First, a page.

This year’s event was subtitled ‘Fibra’, which was reflected in the goods on show—home textiles, clothing, jewellery, decorative pieces—made of heritage fibres. Rosana Escobar, a Colombian artist based in Berlin, showed us some of her unusual fibre pieces made of fique, a plant native to her home country; Adrian Pepe (see COVER 64) introduced his creative process and his ochre-dyed felted panels like welcoming golden suns; and Shamji Vankar Vishram Valji from Kutch told the story of a journey into creative weaving. Marcella Echavarria introduced Juan Manuel Marcilla from Castilla La Manch–and his giant basketwoven fish—as one of the last men with the skills to do this type of weaving.
The Gallery was also home to the intricate work of Gujarat design studio Morii, the cotton and sisal handwoven pieces of Isabel Infante (see COVER 66), Daniel Costa’s weavings that combine materials such as wool and nettle (see COVER 57), Ana Lamata’s exquisite woven hats, Bogolan mud cloths by Atelier Autodidacts Anti-Algorithms, and new Morocco-based rug brand, Atelier Talasin.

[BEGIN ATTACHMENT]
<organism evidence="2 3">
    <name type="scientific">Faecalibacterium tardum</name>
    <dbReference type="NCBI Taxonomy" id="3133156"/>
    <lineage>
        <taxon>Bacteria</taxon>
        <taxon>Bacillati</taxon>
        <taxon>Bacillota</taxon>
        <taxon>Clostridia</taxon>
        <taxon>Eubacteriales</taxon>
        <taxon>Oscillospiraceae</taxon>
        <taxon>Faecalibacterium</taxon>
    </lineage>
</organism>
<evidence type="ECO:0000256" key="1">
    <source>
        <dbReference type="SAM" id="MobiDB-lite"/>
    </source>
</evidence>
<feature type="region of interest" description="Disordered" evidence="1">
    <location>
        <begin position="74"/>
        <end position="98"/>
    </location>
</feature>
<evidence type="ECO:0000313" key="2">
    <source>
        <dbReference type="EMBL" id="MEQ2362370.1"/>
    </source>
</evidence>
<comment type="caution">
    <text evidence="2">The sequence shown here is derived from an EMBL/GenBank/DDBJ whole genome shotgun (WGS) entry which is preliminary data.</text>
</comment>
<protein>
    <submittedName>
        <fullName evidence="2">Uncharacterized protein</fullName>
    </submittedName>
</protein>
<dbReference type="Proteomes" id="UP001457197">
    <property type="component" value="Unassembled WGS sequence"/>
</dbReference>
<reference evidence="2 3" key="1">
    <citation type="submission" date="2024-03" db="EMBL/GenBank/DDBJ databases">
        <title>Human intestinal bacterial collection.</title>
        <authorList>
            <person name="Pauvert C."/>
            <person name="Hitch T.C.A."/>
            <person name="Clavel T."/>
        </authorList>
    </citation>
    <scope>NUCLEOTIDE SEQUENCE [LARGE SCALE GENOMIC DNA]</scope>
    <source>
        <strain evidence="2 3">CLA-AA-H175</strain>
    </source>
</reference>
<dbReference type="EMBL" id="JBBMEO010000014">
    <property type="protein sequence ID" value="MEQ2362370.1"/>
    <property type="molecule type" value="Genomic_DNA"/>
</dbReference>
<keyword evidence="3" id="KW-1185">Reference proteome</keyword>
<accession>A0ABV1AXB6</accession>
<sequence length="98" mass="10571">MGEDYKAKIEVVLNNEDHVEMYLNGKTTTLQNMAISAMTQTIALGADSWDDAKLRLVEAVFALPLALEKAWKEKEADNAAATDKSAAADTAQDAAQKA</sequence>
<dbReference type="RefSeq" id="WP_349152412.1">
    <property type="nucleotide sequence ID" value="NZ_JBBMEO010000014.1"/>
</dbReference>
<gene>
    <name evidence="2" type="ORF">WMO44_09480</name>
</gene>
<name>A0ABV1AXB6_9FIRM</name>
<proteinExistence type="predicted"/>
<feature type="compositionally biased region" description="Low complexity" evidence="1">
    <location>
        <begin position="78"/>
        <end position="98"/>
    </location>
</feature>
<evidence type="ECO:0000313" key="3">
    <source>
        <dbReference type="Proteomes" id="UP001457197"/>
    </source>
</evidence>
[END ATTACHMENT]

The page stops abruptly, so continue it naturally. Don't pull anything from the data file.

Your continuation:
Textile by Daniel Costa

This is without mentioning the jawdropping work of Angela Damman, whose fibre hammocks had an amazing presence in the Can Vivot space, the covetable fibre furniture designs of Aurélie Hoegy, and the mesmerising wearable art pieces of Indian brand Ka-Sha (yes, I bought one). There is just too much to mention!

The market at Can Vivot with a woven fish by Juan Manuel Marcilla

As a journalist visiting for the first time, I got to dive into various aspects of the Xtant
agenda. I took part in some of the enriching ‘3 Day Fibre Program’. Each day began with movement and breathing exercises followed by talks and demonstrations. Day one opened with a workshop at the serene Open Studio 79 space, run by weaver Tatiana Sarasa, who told us of her journey into sourcing Mallorcan wool. We met many different fibres including mint and rose. It always comes back to the fibre, the seed, the farmer.